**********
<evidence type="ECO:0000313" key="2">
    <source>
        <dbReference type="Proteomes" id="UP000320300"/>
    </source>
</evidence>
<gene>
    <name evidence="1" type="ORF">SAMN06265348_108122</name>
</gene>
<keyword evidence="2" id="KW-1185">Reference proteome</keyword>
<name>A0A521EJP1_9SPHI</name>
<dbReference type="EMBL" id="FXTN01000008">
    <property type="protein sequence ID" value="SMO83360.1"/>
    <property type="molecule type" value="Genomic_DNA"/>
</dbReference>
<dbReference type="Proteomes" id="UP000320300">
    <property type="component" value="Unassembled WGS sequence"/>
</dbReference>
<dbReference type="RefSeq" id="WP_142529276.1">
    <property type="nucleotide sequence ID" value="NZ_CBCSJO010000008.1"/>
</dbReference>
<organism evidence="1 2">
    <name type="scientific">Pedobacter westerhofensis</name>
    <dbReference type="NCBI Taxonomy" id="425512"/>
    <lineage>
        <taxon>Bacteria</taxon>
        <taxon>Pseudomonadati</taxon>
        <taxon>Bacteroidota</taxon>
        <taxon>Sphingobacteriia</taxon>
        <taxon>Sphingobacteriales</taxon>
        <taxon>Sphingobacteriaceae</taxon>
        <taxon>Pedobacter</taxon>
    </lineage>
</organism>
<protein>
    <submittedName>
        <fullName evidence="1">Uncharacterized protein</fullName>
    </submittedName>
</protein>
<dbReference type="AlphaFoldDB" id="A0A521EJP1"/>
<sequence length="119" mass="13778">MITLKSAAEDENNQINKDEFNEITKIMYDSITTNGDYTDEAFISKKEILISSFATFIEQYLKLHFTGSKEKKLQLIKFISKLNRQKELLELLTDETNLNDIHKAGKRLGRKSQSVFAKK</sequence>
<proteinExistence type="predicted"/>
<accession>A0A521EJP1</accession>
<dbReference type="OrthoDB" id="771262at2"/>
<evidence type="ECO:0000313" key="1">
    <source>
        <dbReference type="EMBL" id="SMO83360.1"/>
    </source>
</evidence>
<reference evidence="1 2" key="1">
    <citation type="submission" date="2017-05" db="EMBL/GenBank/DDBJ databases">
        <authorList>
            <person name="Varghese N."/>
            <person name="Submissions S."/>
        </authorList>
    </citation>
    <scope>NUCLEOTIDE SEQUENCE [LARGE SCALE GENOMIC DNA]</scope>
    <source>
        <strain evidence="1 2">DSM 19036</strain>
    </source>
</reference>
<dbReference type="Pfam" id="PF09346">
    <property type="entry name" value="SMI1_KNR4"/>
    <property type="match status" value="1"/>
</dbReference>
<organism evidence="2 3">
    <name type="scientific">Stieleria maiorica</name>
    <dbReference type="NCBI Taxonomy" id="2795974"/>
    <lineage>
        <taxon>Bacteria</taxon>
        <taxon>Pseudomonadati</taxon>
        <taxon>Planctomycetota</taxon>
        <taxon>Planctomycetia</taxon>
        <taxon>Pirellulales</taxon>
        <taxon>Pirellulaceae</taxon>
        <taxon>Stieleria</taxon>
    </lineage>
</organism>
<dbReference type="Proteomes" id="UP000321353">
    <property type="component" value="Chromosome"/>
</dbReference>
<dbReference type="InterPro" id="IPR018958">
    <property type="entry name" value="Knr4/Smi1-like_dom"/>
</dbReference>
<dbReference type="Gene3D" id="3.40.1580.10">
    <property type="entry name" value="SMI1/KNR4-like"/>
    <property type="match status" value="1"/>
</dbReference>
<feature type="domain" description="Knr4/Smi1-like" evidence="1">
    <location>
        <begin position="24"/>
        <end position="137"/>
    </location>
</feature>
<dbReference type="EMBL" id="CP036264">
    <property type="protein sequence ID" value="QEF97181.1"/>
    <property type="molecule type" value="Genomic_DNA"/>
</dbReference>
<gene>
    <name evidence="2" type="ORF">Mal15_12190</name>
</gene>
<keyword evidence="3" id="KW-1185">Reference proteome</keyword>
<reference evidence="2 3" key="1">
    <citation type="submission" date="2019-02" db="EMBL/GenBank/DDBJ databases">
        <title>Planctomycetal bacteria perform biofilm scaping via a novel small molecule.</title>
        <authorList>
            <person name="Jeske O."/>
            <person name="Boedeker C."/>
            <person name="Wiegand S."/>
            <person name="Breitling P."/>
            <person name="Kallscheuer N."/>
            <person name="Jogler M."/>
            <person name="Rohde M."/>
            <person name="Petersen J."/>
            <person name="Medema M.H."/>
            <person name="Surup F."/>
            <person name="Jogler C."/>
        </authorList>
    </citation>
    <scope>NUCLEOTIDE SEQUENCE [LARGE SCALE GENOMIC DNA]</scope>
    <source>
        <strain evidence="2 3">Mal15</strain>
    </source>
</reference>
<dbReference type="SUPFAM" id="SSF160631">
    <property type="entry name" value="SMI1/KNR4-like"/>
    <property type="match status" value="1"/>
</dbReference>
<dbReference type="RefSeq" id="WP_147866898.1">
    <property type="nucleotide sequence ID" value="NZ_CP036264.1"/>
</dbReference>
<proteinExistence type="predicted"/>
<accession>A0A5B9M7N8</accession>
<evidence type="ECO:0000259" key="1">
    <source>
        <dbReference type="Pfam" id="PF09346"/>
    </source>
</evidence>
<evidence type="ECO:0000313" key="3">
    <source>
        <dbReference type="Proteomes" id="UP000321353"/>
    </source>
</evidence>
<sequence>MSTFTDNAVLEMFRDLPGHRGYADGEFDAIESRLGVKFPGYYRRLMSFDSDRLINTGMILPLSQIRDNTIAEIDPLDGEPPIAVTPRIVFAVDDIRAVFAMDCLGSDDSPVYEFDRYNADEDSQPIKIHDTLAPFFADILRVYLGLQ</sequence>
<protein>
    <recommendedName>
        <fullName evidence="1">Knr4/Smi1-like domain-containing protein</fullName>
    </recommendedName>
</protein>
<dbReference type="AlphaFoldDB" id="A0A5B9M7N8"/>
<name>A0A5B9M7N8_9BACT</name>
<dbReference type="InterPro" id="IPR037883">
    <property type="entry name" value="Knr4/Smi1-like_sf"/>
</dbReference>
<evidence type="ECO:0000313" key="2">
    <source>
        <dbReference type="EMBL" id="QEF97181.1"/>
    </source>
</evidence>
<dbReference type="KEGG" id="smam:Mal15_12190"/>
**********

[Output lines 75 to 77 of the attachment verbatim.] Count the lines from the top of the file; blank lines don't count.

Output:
        <taxon>Stieleria</taxon>
    </lineage>
</organism>